Groupon says its focus is on the bottom line, rather than top-line growth.
Analytics help retailers sift search traffic to find the sparkling prospects for search optimization.
Retailer Vintage Tub & Bath sells nearly 150 different kitchen faucets-pot-fillers, pumps, single-lever and more. It’s a huge selection, but it doesn’t include every brand. It doesn’t sell Grohe kitchen faucets, for instance.
Vintage Tub & Bath could optimize a page-or more than one-for the broad search term “kitchen faucet” and bring in lots of traffic from natural search. But if visitors are looking for Grohe kitchen faucets, they’ll likely visit a page or two and then exit. Take that scenario, multiply it by “antique kitchen faucets,” “builder’s surplus kitchen faucets” and any other kind of kitchen faucets Vintage Tub doesn’t happen to sell, and it’s easy to see why the retailer doesn’t waste its resources optimizing pages for the term “kitchen faucets.”
Vintage Tub and most other retailers now have enough experience with traffic from search engines to know that volume doesn’t necessarily add up to revenue or profits. Early on, they learned that analytics packages could identify the paid search keywords that lead to the most sales.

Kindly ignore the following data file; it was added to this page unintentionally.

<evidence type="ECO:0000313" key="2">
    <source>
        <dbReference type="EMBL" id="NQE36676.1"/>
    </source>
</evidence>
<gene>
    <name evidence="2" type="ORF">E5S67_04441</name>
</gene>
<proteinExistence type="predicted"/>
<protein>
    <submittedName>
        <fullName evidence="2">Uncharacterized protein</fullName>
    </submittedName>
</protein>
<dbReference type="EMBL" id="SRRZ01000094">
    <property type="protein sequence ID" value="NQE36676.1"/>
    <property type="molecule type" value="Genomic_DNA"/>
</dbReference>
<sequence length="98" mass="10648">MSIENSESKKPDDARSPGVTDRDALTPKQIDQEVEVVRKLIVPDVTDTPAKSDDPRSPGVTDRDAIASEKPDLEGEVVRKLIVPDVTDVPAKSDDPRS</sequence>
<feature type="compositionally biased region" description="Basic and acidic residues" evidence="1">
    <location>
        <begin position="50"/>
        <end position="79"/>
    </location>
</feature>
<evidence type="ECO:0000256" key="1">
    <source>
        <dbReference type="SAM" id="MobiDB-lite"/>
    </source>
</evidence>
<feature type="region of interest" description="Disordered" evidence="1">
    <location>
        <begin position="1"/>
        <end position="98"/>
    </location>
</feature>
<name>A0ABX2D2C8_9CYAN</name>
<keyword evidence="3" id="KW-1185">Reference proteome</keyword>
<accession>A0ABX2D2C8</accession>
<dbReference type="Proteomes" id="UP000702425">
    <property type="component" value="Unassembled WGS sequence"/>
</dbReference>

Digging more deeply
Now they’re digging more deeply into analytics data to identify not-so-obvious metrics that can become action points for optimizing their pages for natural search-with more such metrics being developed all the time.
Uncovering additional new connections between search and shopper behavior can yield insights that allow retailers to drive stronger results from search engine optimization. The additional data can help them better structure their pages so that search engine crawlers will deem the content relevant and serve a retailer’s listing higher in search results.
And the application of analytics to search results helps retailers avoid wasting precious resources. For natural search optimization doesn’t come for free. It requires retailers to spend staff resources to change title tags, page content and implement all the other tactics of on-page optimization.
Though he estimates fewer than 10% of retailers do so, Chris Knoch, principal consultant in the best practices group at analytics vendor Adobe Omniture, says retailers can determine a hard rate of return on keywords optimized for natural search much as they can for paid search. They do that by adding up the cost of internal resources or outside agencies hired to conduct optimization across the entire SEO program and calculating return against that. “That gives them an ability to extrapolate a cost per click, even for SEO,” Knoch says.
Paid illuminates natural
Vintage Tub & Bath, for example, recently delved deeper into the data from its Adobe Omniture software to study a connection it hadn’t studied before. It’s measuring how often a keyword it bids on for paid search ads delivers visitors who then take an action that moves them closer to a completed purchase, such as viewing a product or adding it to a cart.